Finally, my mother loved people. I know she loved me. She would tell me often. I’d hold her hand, and the smile on her face said it all. I know she loved all her children with the same full love. I knew she was very proud of me. One of the first times I took her to the campus of Bob Jones University, we were walking around campus, and people were saying hello to me. She then said, “You’re like a rock star!” I said, “Momma, only on the campus of BJU, is a preacher well known. If I went across the street to the Bi-Lo grocery store, no one would know who I am, and no one would care who I am.” She came to my investiture as the president of BJU. I know that was a big moment for her.
She loved her grandchildren and delighted in the opportunities to invest in them. I flew my daughters, Rebecca and Rachel, to NYC when they were 8 and 10 years old. They spent two weeks with their grandmother riding the subways, attending Broadway musicals, and eating in Chinatown restaurants. Momma wanted the evangelist’s kids to have some savvy and street smarts. The girls learned well from her.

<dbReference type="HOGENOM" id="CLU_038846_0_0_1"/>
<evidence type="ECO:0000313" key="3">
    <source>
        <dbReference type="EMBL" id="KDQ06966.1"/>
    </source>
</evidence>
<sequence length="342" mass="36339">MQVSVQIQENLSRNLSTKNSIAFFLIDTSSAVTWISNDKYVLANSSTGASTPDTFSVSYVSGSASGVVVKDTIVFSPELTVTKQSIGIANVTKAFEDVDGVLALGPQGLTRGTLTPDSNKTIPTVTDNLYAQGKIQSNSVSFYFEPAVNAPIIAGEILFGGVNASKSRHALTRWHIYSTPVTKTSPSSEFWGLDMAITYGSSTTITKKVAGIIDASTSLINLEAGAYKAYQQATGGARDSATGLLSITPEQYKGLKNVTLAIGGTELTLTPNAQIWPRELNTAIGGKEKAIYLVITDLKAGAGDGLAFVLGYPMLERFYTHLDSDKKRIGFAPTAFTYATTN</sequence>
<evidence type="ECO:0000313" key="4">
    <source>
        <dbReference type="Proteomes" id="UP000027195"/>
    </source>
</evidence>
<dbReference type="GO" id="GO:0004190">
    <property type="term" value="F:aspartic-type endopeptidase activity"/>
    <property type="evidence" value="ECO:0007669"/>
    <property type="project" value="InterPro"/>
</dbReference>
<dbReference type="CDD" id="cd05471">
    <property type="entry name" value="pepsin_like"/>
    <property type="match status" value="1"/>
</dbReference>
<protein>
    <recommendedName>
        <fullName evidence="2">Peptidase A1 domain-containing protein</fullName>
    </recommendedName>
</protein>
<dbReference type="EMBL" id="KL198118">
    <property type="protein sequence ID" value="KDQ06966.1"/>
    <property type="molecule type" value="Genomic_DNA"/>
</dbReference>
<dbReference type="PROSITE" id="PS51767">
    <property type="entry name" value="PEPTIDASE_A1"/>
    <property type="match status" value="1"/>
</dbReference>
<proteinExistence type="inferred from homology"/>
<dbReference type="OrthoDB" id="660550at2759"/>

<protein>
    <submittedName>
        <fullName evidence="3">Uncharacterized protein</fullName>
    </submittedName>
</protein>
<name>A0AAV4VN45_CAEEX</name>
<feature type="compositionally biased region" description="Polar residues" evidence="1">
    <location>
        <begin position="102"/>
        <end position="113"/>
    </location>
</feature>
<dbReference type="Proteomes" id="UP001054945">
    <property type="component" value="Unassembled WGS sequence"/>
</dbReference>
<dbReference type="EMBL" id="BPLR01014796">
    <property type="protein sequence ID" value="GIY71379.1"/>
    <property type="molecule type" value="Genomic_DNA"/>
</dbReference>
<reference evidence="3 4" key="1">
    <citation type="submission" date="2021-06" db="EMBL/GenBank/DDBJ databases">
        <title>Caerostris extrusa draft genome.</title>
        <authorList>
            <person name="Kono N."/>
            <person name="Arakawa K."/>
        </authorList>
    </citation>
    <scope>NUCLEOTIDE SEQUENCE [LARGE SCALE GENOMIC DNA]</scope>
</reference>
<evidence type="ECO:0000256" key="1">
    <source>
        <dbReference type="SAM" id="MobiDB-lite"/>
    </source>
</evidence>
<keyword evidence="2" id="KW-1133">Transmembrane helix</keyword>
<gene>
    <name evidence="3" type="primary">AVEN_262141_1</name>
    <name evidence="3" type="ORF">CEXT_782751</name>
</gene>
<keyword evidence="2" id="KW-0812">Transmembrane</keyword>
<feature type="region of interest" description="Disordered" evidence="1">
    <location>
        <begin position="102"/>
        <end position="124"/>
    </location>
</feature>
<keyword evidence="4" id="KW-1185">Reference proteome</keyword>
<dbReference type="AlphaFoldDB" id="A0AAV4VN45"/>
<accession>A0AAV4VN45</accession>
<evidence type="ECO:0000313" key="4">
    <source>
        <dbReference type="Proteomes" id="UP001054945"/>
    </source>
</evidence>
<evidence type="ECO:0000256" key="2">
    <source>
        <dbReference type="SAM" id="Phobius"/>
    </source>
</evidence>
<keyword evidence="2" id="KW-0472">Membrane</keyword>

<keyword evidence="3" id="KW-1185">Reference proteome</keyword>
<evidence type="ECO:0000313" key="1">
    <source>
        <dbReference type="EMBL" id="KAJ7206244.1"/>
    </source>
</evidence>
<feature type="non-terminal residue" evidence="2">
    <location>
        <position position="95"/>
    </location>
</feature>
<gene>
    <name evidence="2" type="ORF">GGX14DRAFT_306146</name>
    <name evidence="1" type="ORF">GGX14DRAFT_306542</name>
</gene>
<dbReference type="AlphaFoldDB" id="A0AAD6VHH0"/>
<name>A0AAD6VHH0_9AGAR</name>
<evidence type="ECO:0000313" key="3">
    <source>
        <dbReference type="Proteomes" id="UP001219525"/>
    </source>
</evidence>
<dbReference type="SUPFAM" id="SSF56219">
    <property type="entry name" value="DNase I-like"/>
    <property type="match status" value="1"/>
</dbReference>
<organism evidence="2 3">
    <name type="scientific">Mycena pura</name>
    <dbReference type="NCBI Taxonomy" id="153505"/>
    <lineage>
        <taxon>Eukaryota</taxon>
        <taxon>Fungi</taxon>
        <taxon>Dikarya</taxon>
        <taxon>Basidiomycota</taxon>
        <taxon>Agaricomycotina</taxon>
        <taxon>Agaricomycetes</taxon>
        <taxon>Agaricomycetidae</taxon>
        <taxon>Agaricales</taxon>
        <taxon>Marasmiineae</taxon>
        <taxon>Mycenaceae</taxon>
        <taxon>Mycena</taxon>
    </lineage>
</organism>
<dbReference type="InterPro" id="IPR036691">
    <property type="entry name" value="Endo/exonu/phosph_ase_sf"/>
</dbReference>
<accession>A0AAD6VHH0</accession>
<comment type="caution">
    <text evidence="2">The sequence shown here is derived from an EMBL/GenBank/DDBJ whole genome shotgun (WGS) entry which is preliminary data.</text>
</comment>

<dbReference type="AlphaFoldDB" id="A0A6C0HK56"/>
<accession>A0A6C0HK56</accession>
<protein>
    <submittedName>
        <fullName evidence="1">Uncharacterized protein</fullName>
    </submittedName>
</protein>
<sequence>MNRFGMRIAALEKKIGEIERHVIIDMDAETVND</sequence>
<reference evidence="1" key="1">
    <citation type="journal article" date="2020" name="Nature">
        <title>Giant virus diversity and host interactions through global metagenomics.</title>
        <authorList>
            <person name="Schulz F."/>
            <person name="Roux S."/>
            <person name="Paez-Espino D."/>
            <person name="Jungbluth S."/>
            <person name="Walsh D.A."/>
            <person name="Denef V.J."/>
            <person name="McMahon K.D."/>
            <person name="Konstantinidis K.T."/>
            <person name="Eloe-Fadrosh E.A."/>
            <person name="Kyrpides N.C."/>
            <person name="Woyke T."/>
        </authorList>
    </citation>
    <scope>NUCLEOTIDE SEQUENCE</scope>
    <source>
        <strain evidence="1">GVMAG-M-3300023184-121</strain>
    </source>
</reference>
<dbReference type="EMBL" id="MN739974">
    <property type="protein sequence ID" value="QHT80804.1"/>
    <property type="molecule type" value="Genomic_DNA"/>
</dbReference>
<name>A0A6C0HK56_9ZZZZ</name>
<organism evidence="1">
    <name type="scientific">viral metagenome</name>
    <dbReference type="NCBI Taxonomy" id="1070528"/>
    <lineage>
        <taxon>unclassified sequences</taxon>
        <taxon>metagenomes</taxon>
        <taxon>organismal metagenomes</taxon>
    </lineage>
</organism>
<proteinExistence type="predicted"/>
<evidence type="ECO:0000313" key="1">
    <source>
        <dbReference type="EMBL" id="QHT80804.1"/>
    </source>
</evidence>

She was fiercely loyal to her friends. I should also say that she loved her two Welsh Corgis, Soho and Rodney. We know she loved her children, but her dogs ran a close second. Their ashes have been preserved and buried with my mother at the Oak Hill Cemetery in Quitman.
When I think of respect and reverence, I always think of my feelings towards my mother. She brought me into this world. She never harmed me or denigrated me. She loved me and wanted only the best for me until the day she passed on. I know that at the core of who I am, my mother is there and will be there forever.